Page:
• BillAtWork says:

        See, I don’t agree that I am consistently criticizing S4. I get that anything short of constant praise on this page gets defined as consistently criticizing. But that’s not only incorrect, it’s patently unfair. I like most of S4. I’ve repeatedly said so. Phase Three is in my handful of favorite episodes. I’m simply bemoaning their instincts to go to the angst well. I think they did it far too often, it was well past its expiration date, it was sometimes gratuitous, and it lessened my enjoyment of the product. Balcony was gratuitous in my opinion. That you can fanwank it to make sense doesn’t really matter to me. It wasn’t required for the story. The end of Santa Suit is an even better example.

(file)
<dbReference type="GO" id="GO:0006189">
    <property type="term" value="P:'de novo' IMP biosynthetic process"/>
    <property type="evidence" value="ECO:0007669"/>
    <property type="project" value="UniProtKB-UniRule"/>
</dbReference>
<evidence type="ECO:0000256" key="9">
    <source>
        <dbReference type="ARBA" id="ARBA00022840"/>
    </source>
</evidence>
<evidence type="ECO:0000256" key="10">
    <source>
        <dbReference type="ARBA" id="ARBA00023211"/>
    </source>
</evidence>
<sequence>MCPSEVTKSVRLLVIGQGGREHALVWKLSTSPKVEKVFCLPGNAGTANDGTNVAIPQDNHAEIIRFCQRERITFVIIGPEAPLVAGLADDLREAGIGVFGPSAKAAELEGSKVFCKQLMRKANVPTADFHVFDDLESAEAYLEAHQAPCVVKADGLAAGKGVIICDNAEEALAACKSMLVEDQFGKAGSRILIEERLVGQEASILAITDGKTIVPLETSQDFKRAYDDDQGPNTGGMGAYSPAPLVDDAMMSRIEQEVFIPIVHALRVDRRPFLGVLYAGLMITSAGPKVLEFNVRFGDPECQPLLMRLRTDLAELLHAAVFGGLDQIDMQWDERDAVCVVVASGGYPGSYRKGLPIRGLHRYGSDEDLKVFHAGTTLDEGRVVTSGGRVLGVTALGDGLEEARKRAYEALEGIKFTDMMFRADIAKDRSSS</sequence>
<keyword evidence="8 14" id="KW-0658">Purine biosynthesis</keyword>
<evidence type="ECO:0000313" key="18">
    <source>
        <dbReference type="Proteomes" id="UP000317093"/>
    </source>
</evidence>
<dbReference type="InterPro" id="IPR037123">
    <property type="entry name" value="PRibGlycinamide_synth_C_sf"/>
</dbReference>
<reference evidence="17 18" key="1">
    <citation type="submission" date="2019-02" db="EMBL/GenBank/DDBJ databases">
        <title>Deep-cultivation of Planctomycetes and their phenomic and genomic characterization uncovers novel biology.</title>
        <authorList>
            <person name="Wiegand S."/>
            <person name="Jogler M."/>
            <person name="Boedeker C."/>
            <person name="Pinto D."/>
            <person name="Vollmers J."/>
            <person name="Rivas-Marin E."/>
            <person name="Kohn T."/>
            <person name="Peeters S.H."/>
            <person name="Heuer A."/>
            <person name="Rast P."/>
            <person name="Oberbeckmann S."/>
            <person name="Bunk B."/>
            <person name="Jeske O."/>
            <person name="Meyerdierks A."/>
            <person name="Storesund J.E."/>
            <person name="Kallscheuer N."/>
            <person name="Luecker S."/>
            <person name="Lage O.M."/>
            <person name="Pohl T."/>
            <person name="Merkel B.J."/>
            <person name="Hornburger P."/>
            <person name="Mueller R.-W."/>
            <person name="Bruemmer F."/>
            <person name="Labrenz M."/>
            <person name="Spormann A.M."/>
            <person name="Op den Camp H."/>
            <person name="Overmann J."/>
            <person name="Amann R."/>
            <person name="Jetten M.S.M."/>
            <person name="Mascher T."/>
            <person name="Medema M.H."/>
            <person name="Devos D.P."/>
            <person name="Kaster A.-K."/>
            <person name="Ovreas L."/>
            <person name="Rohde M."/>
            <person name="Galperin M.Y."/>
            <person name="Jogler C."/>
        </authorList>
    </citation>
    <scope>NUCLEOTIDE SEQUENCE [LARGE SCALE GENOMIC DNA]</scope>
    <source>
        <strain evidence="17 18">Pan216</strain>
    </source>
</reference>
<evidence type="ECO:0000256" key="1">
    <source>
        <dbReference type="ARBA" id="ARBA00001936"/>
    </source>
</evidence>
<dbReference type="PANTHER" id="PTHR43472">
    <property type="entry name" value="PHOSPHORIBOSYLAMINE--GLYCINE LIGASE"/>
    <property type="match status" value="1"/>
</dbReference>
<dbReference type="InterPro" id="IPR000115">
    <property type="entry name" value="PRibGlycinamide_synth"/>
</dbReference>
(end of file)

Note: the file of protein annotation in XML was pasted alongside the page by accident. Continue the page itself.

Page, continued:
The Long Road Back is basically the story of the Bartowski Family, including mom. And how Steven got hooked up with Ted Roark, Agent Frost and the CIA. Have you read it? It explains why they left the kids and what they had been doing for the past 20 years. Is it ‘remarkably better’ than S4? I don’t think a comparison between the 2 mediums is particularly valid under the best of circumstances. I don’t have Yvonne Strahovski and Zac Levi portraying my story. But I also have advantages that the TV medium doesn’t have. I can tell you what the characters are thinking. My chapters don’t have to fit inside of a 42 minute window. I don’t have to service the Jeffster characters for 14 minutes out of that 42. I don’t have to show them eating a Subway in every chapter. And I can have them say ILY, get engaged, get married, and want a family, without dragging it out past its expiration date to the point where the reader no longer cares. I can do those things, say ‘the end’, and start over.